My crushometer started beeping like crazy this morning, and for once was notthis guy. Turns out the perp was Aubrey Plaza, who’s sure to appear on many additional love-radars in the upcoming months. Read on for why!
Some days you wake up to the right light coming through the window, that good song with the hand claps and the trombone in your head, and you don’t mind the slush at your feet or the hole (in the crotch) in your pants. Your coffee’s good and things just seem like they’re alright. And then you run into this….
Bitch readers no doubt remember Andi Zeisler's interview, "A Good Offense," with the snort-inducing Kate Rigg and Julie Goldman from our last issue. This Friday and Saturday only, Julie Goldman's Offensive Women monthly comedy show is having a two-night special at the Zipper Factory in NYC presented by none other than Eve Ensler! Read on for show details, video, and a chance to download the full Bitch interview in all its vulgarity!
Tim Harrington, front man for indie rock band Les Savy Fav is as infamous for his stage antics (and tiny red shorts) as he is for his vocals. Tim has recently taken his showmanship to a new level with the PitchforkTV-produced web-show Beardo. Episode one, "Vampiral Dysfunction" (which probably would have been funnier not premiering on Halloween) guest-starred funny lady Kristen Schaal (Daily Show, Flight of the Conchords) and seemed to hold promise as another amusing, weekly online-timewaster. But then ooh…Tim…things got weird.
Kath and Kim
are the clueless, flamboyant, and extremely tacky Australian mother and
daughter on the show of the same name. The Aussie series—whose
cocreators, Jane Turner and Gina Riley,
are also its stars—is a hysterical parody of suburban life in
Australia. EVERYthing is over the top—the accents, the clothes, the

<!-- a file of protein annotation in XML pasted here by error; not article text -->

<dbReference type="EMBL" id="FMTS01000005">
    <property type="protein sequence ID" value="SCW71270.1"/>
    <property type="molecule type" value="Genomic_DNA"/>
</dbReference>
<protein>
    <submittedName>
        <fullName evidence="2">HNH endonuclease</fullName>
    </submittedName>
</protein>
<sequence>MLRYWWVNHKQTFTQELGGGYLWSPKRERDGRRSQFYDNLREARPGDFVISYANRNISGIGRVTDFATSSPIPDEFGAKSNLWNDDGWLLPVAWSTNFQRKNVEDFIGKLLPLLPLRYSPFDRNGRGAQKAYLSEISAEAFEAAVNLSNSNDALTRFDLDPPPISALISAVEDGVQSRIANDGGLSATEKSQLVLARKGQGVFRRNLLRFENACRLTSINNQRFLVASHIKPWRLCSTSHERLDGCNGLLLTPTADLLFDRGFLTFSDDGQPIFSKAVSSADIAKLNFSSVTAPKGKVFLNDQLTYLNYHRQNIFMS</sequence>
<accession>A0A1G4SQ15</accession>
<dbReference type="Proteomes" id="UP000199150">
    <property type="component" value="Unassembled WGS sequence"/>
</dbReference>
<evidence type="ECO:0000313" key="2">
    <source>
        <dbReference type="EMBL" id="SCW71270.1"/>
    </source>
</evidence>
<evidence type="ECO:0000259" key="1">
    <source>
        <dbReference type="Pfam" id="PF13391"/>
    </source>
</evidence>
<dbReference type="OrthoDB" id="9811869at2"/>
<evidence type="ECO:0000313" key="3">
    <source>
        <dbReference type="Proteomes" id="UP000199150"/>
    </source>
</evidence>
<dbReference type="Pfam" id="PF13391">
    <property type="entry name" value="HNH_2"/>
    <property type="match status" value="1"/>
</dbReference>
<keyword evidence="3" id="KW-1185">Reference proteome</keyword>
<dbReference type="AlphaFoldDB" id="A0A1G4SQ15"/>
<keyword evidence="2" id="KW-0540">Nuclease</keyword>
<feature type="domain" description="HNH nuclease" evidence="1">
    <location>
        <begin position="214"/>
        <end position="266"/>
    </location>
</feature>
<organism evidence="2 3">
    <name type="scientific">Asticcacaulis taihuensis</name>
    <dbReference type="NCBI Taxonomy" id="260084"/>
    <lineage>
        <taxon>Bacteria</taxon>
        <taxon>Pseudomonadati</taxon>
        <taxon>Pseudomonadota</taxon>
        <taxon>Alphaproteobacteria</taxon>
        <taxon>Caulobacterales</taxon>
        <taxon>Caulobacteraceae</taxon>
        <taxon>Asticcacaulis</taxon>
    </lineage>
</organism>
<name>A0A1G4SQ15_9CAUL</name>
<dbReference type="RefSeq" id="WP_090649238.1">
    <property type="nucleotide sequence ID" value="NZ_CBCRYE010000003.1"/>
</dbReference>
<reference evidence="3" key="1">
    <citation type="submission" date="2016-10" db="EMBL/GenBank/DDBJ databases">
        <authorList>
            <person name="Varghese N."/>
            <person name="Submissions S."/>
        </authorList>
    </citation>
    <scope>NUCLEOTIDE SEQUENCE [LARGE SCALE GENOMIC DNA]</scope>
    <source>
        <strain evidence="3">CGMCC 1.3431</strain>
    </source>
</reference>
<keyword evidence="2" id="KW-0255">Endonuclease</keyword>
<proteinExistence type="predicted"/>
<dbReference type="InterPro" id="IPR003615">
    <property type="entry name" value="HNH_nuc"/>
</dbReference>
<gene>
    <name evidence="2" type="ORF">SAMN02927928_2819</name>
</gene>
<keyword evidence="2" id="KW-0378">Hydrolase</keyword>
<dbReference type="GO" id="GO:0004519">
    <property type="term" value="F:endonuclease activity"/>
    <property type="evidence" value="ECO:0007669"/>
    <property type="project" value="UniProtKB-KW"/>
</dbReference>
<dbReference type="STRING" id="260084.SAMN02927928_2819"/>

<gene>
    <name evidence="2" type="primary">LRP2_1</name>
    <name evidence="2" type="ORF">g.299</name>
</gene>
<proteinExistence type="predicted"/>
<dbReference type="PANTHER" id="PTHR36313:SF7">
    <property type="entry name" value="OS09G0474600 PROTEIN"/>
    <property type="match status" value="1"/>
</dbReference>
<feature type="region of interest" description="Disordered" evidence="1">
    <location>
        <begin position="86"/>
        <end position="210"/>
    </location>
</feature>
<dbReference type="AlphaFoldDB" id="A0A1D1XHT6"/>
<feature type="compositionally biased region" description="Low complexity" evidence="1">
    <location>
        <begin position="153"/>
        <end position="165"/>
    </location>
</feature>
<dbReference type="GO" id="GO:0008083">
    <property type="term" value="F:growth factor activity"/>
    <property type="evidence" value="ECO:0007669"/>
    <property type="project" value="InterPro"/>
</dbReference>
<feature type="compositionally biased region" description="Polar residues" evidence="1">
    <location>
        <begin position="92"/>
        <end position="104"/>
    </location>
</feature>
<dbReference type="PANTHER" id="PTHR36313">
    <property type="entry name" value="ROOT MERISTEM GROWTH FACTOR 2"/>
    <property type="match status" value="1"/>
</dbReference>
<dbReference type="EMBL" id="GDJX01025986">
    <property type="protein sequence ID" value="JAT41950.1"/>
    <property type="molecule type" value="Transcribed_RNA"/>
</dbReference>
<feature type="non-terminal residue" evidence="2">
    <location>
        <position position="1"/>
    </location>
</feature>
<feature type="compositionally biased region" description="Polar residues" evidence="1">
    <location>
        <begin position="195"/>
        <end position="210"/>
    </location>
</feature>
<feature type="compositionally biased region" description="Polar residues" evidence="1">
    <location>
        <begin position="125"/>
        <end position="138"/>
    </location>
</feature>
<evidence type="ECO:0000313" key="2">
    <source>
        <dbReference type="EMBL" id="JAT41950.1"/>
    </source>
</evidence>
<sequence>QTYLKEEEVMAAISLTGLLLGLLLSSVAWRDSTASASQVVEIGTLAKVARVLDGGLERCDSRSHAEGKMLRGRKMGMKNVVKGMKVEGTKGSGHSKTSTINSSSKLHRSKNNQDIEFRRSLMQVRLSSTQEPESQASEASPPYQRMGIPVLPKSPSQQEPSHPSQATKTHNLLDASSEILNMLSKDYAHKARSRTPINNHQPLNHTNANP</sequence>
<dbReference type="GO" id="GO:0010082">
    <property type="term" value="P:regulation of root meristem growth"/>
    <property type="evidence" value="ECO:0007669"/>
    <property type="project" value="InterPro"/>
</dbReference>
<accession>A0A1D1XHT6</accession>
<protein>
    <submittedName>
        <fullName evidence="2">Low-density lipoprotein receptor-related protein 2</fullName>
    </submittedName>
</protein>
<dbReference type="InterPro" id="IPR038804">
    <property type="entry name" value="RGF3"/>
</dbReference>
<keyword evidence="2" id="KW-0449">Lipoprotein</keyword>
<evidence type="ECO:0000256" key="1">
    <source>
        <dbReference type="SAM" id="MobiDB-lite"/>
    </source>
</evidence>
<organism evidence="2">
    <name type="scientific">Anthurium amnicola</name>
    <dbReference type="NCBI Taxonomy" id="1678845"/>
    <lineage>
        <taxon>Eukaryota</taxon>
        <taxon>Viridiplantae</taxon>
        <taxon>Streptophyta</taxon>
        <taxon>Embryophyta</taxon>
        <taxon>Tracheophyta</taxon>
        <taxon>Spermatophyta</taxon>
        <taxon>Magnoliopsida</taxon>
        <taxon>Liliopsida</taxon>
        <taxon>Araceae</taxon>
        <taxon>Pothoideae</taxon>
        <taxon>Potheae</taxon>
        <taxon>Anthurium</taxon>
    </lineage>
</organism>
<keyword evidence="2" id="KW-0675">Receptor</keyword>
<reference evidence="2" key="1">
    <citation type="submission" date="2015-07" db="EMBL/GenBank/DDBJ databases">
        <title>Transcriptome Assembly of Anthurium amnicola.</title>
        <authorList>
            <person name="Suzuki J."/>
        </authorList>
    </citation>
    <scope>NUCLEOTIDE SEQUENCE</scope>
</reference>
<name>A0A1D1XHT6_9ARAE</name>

props, the plotlines. And from the first time I saw the show, the thing
I loved about it was the fact that the two female leads were willing to
wear silly prosthetics and unflattering clothes for the sake of good
Kate Clinton has been called the lesbian Jon Stewart. Her fans, however, prefer to think of Stewart as the straight Kate Clinton. Her career as a political humorist spans several White House administrations, but the current regime has offered her, like most liberal comedians, endless material for both her onstage comic monologues and her monthly columns for the Progressive and the Advocate.
Once upon a time, politics was serious business. These days, however, presidential merit is measured as much by frat-house standards as by traditional approval ratings (apparently, American voters would rather have a beer with Bush than with Kerry), and a well-timed joke can sometimes sway public opinion more effectively than a reasoned argument.
Imagine the jolt to my feminist sensibilities when I arrived, ready to serve, at the local Taste of the County dinner event and was presented with a plastic apron that had housewife emblazoned under my name. Shame heaped upon humiliation when I noticed—slack-jawed—that a potted plant, needle and thread, and recipe box (!) illustrated the damnable word. I, if the truth had been sought, have no visible gardening skills, find no personal satisfaction at the sewing machine, and sprint from any connection to the culinary arts.